The folks at TechCrunch covered item a while ago but it has become particularly relevant to me as a brand new father who’s sending out tons of pictures.
Presto has a seemingly perfect solution for sending pictures to a segment of the market that aren’t users of technology but places a high premium on receiving pictures. Since most pictures these days are shared digitally, grandparents seem to be the perfect target market for a solution that allows them to easily receive pictures without a PC.
The problem to me is the pricing. The price for the hardware is reasonable at $150 but $9.99 per month for the service is a bit pricey, particularly when you factor in that a high percentage of that market is on a fixed income.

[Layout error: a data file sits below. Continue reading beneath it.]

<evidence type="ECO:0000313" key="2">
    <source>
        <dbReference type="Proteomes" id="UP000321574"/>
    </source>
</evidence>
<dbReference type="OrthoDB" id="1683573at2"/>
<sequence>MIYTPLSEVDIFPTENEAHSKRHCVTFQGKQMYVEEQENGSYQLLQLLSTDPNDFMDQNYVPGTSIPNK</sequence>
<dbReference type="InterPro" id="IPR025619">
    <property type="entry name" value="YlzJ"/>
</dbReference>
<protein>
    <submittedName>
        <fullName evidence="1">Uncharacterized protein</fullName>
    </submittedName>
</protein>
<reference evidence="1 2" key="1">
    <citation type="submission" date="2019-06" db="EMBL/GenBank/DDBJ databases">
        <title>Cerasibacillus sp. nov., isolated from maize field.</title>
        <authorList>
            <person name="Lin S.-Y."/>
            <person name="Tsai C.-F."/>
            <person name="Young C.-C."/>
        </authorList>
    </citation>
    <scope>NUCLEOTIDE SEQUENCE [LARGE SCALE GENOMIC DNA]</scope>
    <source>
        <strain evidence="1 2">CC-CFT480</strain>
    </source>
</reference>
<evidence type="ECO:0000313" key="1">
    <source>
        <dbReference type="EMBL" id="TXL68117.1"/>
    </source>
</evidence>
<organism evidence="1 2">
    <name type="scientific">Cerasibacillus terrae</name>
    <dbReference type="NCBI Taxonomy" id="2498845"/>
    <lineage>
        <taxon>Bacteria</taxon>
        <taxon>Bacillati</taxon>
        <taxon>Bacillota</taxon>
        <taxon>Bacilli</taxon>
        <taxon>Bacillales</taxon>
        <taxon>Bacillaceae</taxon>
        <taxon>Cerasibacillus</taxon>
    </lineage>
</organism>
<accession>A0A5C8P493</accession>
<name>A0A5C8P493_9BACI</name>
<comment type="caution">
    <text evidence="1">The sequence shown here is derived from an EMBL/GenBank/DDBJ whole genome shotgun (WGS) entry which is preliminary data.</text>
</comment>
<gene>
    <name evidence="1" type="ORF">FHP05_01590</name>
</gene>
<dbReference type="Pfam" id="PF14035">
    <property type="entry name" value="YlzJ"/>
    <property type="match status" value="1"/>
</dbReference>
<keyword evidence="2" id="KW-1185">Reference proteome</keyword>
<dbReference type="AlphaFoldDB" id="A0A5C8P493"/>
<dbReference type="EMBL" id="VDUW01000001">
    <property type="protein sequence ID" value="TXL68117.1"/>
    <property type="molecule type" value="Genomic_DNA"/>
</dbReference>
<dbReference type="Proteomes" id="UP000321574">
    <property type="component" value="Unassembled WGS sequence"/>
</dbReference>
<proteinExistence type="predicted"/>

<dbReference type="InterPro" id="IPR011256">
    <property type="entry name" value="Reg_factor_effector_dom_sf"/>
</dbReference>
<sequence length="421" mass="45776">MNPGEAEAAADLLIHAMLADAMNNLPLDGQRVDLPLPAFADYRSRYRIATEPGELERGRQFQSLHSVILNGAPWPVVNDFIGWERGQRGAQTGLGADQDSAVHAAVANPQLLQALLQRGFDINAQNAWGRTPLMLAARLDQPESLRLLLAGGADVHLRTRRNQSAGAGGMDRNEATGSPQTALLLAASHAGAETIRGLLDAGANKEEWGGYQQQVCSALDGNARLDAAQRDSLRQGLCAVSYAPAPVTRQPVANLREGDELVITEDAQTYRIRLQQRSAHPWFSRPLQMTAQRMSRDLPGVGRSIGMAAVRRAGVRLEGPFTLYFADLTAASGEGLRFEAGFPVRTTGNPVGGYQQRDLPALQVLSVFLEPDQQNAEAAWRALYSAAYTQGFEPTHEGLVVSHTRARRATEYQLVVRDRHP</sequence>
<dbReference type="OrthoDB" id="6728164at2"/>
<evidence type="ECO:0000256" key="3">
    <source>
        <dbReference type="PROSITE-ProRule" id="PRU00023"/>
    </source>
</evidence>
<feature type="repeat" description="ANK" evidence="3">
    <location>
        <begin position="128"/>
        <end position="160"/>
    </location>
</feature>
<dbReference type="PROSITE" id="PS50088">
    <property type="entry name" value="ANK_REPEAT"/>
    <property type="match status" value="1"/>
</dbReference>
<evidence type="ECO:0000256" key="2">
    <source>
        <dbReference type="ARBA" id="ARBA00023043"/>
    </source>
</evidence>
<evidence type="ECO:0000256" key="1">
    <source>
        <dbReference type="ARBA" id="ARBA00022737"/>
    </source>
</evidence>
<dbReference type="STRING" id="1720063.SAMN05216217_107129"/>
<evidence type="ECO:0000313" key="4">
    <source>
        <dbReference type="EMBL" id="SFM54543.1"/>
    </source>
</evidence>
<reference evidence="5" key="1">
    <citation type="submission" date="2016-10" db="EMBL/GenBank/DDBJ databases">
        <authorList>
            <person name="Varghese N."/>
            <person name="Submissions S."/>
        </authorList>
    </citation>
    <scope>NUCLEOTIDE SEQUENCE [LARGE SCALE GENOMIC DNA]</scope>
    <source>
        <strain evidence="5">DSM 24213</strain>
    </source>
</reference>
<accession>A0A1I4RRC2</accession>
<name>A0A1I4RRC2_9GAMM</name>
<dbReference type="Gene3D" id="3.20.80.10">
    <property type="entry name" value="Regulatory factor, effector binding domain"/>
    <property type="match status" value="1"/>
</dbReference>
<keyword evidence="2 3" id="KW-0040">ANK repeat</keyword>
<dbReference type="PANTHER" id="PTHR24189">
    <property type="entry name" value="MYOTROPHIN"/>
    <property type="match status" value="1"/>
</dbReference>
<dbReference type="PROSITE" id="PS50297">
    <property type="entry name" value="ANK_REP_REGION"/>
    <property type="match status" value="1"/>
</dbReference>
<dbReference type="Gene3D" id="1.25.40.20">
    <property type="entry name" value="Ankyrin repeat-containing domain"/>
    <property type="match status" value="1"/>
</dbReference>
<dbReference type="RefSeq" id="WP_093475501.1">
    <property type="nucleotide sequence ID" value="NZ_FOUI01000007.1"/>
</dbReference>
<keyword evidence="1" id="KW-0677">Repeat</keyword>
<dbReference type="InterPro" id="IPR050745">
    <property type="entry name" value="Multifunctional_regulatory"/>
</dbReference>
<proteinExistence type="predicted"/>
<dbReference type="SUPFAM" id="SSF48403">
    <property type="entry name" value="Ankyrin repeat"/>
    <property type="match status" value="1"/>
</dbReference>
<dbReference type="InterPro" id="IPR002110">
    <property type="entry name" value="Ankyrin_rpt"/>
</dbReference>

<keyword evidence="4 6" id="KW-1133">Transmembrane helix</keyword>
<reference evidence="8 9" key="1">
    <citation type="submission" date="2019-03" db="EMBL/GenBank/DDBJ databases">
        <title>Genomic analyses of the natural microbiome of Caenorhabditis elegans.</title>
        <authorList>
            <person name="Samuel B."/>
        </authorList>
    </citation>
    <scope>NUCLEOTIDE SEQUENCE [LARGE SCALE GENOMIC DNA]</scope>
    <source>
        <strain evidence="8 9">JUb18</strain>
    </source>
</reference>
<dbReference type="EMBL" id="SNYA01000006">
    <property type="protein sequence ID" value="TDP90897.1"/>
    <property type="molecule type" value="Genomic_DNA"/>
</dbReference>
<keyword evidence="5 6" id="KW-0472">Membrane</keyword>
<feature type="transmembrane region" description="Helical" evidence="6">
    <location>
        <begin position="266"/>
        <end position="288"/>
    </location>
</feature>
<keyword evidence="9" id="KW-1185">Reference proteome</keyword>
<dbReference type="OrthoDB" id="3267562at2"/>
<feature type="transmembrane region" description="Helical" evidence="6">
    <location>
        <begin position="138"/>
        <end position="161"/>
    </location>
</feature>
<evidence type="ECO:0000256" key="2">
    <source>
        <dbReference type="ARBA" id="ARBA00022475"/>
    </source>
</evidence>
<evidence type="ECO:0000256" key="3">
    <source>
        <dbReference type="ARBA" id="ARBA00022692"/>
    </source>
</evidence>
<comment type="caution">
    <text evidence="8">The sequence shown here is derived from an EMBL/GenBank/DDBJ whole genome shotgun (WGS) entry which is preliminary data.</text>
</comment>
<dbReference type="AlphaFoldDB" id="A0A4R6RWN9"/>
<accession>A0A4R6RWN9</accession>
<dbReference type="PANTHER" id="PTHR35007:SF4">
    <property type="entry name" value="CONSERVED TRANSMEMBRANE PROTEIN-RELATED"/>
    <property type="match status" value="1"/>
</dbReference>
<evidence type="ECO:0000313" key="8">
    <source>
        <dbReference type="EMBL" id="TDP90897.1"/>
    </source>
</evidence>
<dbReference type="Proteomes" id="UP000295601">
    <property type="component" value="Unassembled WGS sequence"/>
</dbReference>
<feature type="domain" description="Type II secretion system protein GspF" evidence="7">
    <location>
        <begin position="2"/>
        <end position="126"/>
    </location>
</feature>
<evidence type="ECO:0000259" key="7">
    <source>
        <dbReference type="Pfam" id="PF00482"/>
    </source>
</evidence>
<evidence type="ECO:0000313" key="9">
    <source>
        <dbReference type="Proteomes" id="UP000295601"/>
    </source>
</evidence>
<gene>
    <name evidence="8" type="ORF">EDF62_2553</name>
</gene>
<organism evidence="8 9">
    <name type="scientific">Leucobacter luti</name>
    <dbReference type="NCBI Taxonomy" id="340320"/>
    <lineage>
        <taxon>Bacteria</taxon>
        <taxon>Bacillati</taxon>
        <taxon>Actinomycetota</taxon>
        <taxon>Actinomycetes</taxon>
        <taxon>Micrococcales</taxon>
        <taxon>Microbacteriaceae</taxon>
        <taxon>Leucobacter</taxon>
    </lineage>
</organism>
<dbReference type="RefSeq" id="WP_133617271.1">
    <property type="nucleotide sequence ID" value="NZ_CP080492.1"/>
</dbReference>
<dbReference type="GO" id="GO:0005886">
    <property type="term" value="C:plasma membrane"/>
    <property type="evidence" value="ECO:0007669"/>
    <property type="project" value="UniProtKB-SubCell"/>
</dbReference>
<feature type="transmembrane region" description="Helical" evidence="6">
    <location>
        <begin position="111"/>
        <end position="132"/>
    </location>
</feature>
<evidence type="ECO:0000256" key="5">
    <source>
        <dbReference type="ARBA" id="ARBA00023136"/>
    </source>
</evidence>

Full blown dial-up up can be had for $9.95. You’d think it a service like this with a more limited application would be cheaper, no?
Presto is placing a value on simplicity, but part of the issue could be in the cost structure. Presto likely has to buy and resell dial-up access from a wholesaler and can’t make margins without charging rates that are comparable to full dial-up. So, they have a cost structure comparable to providers of full access, but only need to offer a small fraction of the functionality. They charge rates comparable to full access and position the limited functionality as a positive due to increased simplicity.
I wonder how well its working?